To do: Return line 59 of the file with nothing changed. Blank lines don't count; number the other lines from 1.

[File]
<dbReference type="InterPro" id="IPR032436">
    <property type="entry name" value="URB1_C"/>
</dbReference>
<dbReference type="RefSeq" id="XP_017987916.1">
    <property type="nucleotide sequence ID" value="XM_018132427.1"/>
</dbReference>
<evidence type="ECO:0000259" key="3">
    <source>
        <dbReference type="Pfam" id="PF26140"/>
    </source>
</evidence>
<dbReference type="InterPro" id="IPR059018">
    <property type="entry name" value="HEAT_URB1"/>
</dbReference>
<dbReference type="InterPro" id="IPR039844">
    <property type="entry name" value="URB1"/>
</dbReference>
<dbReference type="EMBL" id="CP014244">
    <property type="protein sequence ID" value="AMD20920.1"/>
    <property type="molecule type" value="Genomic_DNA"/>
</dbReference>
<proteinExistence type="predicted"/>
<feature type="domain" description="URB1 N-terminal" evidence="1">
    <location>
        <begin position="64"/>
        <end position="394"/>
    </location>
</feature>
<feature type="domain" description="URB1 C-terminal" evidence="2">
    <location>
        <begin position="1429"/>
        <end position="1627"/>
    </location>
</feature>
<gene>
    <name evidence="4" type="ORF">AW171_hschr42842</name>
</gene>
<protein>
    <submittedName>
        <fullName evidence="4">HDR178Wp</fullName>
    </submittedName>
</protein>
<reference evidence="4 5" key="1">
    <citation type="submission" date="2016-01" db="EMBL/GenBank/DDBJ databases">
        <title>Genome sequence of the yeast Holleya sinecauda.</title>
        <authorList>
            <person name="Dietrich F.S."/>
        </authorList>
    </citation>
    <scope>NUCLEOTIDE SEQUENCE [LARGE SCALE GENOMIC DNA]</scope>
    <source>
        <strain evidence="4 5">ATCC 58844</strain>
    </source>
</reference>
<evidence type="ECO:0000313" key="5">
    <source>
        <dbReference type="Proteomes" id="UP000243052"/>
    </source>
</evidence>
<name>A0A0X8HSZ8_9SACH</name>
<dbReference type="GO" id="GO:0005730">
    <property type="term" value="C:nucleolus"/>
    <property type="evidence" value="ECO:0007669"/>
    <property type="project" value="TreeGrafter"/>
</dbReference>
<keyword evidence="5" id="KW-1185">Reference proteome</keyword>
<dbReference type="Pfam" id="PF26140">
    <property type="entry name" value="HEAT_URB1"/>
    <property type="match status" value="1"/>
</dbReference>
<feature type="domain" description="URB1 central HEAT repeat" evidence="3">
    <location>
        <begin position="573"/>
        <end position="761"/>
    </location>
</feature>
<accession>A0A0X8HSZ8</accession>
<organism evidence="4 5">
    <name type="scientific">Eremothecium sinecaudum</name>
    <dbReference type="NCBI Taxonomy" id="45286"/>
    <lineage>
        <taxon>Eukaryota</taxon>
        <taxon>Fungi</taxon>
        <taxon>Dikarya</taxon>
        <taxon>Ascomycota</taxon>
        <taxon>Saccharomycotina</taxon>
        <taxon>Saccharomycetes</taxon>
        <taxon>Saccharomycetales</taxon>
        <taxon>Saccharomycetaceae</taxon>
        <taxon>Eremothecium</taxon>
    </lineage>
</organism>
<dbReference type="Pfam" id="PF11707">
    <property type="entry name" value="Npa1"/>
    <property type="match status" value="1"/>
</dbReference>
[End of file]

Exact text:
</evidence>